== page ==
Monday, February 25, 2013

Large Sugary Drink Ban Proposal

The New York Times reports that New York City was planning on banning large sugary drinks in an effort to combat obesity.  Let's think about the economic effect using some basic assumptions in the sugary drink market.  First, let's say that some consumers like sugary drinks are obese and some consumers are not.  Second, let's say that sugary drinks lead to obesity, which imposes a cost to society of less productive workers and more health care costs.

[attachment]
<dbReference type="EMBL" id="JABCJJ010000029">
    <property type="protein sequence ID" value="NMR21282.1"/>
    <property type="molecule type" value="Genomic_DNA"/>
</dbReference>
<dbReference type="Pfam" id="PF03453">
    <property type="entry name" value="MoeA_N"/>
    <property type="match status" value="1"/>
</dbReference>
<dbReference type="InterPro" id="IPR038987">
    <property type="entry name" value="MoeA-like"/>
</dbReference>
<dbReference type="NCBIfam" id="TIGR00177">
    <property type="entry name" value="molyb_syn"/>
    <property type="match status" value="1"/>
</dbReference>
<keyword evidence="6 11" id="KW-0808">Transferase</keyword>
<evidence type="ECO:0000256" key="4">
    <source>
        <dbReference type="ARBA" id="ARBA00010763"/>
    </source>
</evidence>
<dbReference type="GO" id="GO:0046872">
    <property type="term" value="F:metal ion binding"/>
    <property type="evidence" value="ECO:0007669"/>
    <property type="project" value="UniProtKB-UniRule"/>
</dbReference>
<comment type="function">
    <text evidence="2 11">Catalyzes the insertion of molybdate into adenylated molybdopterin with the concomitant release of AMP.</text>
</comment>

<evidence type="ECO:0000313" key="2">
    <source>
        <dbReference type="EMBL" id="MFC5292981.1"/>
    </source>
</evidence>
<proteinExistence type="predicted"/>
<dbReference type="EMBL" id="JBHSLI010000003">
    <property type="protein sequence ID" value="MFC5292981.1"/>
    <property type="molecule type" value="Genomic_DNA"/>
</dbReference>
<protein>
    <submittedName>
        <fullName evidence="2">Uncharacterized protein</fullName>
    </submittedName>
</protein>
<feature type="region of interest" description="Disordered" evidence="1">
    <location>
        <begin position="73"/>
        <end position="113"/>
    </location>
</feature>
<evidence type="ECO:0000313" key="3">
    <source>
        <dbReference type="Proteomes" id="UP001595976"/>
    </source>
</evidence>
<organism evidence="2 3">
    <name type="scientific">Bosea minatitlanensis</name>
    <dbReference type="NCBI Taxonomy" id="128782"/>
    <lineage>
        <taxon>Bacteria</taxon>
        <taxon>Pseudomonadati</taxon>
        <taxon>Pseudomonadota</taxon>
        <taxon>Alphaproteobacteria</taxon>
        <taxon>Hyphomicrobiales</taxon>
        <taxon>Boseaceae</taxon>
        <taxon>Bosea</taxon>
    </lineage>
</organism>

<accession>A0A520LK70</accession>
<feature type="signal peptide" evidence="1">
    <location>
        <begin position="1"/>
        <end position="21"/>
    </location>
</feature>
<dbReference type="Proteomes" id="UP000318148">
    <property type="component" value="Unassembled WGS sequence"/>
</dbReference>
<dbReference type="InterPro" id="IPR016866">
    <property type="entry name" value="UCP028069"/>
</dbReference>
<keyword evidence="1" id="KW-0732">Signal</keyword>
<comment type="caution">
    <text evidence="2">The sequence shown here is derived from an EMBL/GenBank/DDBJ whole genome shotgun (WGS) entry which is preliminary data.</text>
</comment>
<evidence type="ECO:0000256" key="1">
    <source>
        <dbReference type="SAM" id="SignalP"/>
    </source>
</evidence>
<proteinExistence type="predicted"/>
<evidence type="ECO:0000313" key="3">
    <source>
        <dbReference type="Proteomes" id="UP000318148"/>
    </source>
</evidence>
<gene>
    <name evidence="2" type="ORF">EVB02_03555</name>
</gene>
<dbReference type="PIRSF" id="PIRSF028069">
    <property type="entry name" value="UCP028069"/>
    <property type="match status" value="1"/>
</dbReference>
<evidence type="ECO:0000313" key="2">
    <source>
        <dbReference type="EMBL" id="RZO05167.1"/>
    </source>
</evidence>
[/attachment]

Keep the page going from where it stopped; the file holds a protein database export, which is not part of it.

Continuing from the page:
Economically, we would best off by setting the additional (external) costs plus the marginal private costs of large sugary drinks equal to the additional benefits of consuming sugary drinks.  Unless the marginal (additional) external costs are enormous, the optimal amount of sugary drinks is positive.  A ban would set quantity equal to zero, and this creates a deadweight loss to society - in that some consumers would value the additional benefits of consuming more than the combined additional costs and results in a reduction in consumer surplus.  Hence, as an economist, I would oppose a ban on large sugary drinks, unless the marginal social costs are always greater than the marginal social benefits of consumption.

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